A flu by any other name, or, flu versioning

Makers of computer software and hardware have to give each new version of a given product a new label or name, to distinguish it from other versions.

There are a variety of different approaches to version naming; a given company rarely continues a given naming scheme for more than about three or four versions. I think marketing people get antsy if you don't change the naming scheme every few years to make the product seem even newer and fancier than before.

For example, just look at Windows version numbers. A very rough outline: 1, 2, 3, NT, 95, 98, 2000, Me, XP, Vista, 7.

Or, less extreme, Dreamweaver version numbers: (roughly) 1, 2, 3, 4, MX, MX 2004, 8, CS3, CS4.

Mac OS stuck with consecutively numbered versions for a long time, but then came "System 7" (still numbered, but not quite as simple), and then Mac OS 8, 9, and "X." (The official pronunciation is "Mac Oh Ess Ten.") That OS hasn't yet gone through a period of being named by year.

After the named-by-year period there's generally a period of names that have nothing to do with version numbers--which is arguably what Apple's already done with the big-cats theme, but they still use version numbers as part of the name. And they've also missed the usual period of being named by a cryptic but cool-sounding two letters that suggest something but don't technically stand for anything (NT, XP, MX, SE, LC, cx, ci, etc), though the "X" in "Mac OS X" serves somewhat the same purpose.

Interestingly, Apple's gone through almost all those phases with hardware names; I wonder if that's part of why they've mostly avoided those phases with OS names.

I wrote most of the above on a mailing list about a year ago, during a discussion of future code names for OS X, before the name "Snow Leopard" had been revealed. Various suggestions from various sources included Cougar, Ocelot, Lynx, Bobcat, Lion, Mountain Lion, and Liger. (Also Cheetah and Puma, but those were internal code names for versions 10.0 and 10.1.)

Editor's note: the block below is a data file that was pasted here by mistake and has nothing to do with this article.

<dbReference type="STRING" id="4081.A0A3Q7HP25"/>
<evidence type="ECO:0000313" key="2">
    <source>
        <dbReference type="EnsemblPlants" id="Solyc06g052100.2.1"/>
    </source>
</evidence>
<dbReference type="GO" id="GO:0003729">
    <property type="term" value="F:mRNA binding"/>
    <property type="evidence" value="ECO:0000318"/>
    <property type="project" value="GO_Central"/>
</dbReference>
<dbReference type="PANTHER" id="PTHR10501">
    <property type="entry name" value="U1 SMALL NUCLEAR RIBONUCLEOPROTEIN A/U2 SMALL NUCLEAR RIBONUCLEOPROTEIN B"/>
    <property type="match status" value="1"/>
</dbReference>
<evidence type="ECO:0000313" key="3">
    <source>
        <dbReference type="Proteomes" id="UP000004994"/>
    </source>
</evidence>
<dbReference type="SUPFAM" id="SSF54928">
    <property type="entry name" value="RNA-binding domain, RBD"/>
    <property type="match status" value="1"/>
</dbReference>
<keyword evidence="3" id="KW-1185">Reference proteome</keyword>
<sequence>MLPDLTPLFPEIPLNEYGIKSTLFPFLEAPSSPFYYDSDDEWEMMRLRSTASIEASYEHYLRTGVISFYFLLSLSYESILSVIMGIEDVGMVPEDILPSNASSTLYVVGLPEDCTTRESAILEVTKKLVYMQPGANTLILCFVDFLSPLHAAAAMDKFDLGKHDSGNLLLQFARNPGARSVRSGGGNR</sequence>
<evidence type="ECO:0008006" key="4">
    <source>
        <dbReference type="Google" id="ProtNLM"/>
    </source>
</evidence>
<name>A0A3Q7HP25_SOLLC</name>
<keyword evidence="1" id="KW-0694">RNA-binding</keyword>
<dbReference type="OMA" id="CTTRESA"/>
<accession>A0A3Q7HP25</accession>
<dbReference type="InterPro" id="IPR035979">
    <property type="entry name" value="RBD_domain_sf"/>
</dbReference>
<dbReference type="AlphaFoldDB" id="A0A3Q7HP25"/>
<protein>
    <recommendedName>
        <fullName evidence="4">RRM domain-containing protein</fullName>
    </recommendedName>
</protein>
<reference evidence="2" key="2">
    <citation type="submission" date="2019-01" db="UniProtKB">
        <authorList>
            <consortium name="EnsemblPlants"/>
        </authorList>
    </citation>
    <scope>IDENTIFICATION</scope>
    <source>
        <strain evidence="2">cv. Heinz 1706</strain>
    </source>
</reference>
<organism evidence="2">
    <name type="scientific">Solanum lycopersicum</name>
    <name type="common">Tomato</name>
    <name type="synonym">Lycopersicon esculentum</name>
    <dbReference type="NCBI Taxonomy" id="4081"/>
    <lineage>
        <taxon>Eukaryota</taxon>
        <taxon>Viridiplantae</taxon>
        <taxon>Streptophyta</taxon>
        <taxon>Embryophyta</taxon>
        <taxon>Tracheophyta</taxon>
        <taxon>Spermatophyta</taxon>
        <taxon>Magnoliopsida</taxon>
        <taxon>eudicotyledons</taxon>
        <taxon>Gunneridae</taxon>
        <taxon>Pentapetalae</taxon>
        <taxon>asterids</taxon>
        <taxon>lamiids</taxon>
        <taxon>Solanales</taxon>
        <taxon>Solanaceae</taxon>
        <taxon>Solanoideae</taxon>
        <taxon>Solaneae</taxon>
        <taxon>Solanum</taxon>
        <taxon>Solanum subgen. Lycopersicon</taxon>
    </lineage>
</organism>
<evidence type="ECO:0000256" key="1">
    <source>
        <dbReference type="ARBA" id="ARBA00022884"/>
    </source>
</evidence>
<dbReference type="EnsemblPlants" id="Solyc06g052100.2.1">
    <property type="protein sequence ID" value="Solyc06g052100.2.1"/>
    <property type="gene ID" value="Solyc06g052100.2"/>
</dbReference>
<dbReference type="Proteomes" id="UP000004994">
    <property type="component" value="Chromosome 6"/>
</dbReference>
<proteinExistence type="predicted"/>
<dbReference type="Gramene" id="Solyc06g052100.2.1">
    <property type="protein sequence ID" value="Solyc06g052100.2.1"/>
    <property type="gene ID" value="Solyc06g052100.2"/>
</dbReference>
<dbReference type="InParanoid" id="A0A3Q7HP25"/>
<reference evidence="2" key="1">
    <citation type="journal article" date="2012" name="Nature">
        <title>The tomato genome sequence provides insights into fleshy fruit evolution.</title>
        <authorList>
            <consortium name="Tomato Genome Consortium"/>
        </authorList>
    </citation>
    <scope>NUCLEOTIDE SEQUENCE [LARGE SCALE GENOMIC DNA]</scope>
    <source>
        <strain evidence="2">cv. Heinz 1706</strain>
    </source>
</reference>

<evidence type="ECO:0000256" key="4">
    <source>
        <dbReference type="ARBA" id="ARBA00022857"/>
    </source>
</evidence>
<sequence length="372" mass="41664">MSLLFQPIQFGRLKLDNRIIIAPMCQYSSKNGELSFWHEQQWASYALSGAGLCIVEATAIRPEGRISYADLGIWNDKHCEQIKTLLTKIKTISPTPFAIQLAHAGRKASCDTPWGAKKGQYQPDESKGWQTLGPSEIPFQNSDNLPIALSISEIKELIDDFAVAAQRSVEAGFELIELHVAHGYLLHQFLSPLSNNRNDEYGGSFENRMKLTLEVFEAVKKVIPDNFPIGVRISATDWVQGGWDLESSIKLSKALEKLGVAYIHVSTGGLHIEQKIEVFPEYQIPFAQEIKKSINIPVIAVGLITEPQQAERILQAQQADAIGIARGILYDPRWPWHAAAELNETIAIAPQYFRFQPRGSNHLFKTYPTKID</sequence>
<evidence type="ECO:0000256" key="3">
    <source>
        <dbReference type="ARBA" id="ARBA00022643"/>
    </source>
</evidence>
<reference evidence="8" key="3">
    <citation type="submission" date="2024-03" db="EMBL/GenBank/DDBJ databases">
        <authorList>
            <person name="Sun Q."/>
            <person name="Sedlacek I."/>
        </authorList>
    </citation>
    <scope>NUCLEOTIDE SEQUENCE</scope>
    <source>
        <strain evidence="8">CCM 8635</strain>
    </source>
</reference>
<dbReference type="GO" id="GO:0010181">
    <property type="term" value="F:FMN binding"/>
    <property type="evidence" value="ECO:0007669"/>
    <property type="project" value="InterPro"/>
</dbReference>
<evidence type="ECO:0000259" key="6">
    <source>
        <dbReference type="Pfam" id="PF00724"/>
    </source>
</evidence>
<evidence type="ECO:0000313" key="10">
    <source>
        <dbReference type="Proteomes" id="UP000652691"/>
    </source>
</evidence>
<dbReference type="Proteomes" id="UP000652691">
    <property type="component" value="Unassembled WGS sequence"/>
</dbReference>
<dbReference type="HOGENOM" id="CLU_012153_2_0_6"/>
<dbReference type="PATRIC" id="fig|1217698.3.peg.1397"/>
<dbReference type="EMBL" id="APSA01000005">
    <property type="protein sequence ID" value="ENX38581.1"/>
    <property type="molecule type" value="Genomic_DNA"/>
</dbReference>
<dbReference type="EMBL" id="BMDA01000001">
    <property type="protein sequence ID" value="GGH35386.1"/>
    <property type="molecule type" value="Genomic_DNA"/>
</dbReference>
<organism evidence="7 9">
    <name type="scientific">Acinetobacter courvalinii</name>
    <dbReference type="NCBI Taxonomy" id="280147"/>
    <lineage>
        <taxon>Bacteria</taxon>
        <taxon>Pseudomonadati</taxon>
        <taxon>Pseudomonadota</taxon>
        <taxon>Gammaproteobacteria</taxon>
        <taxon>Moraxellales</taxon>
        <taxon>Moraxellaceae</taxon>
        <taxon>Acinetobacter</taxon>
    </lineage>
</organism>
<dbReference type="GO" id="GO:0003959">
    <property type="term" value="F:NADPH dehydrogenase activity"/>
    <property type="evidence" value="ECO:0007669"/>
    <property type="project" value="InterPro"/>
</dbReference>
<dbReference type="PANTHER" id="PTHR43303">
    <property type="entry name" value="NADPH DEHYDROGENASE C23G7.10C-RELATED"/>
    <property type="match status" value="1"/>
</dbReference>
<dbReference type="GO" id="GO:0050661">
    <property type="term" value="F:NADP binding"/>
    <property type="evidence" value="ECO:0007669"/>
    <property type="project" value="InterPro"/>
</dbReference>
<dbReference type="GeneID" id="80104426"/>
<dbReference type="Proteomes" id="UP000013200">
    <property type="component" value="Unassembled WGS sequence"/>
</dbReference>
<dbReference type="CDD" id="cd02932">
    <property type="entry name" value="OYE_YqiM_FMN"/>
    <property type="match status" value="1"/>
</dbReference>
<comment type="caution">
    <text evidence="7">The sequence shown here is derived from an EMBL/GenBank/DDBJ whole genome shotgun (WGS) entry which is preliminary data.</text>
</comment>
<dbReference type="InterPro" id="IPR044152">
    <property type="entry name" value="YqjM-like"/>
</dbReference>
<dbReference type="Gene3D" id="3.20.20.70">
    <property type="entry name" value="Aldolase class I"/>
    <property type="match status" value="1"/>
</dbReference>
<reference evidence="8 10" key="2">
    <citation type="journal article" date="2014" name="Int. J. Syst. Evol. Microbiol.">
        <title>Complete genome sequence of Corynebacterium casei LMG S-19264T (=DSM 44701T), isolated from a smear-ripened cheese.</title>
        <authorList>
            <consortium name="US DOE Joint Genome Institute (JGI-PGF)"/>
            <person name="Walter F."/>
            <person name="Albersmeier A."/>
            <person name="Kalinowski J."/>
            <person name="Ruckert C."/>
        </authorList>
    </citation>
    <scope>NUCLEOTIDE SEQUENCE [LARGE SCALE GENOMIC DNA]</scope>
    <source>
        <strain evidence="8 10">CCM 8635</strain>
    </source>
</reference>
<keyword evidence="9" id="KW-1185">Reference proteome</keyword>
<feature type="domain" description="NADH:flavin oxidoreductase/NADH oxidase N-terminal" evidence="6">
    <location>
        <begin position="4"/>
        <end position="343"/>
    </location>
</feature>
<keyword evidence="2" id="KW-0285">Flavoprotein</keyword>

I jokingly suggested Serval because they're super-cute, but that and Ocelot and Liger seemed to me too obscure.

And Cougar, Bobcat, and Mountain Lion all seem like a step down from big fancy cats like Leopard.

I can't resist noting one more suggestion: someone in the Unofficial Apple Weblog poll suggested Lolcat as the next OS X version name.

Anyway, speaking of animals and version names, none of that is what I meant to write today. The main point of this entry was meant to be this item from today's swine flu news update:

The World Health Organization says it will stop using the term "swine flu" to avoid confusion over the danger posed by pigs. It will instead refer to the virus by its scientific name, "H1N1 influenza A."

I understand the goal here--apparently lots of people are avoiding eating pork to avoid getting swine flu, and I'm sure the world's pork producers are unhappy about it. But I don't think the WHO is thinking clearly about that particular aspect of the problem. I'm pretty sure that few news organizations or people on the street will refer to this as "H1N1 influenza A," not when they've got a perfectly good, catchy, short, and seemingly easily understandable alternative in "swine flu."

So I propose that the WHO take a page from the computer industry or the hurricane namers, and start giving version numbers/names to major disease outbreaks.

For example, the current flu could be designated "Influenza 2009 A." Or "Flu Pandemic 2.0" (1.0, of course, having been the Spanish flu, a.k.a. "Influenza 1918 A.") Or "WorldFlu XS." Or it could have a catchy code name, like "Flu Wildfire"--part of a natural disasters theme (so the next one might be "Flu Hurricane" or "Flu Earthquake").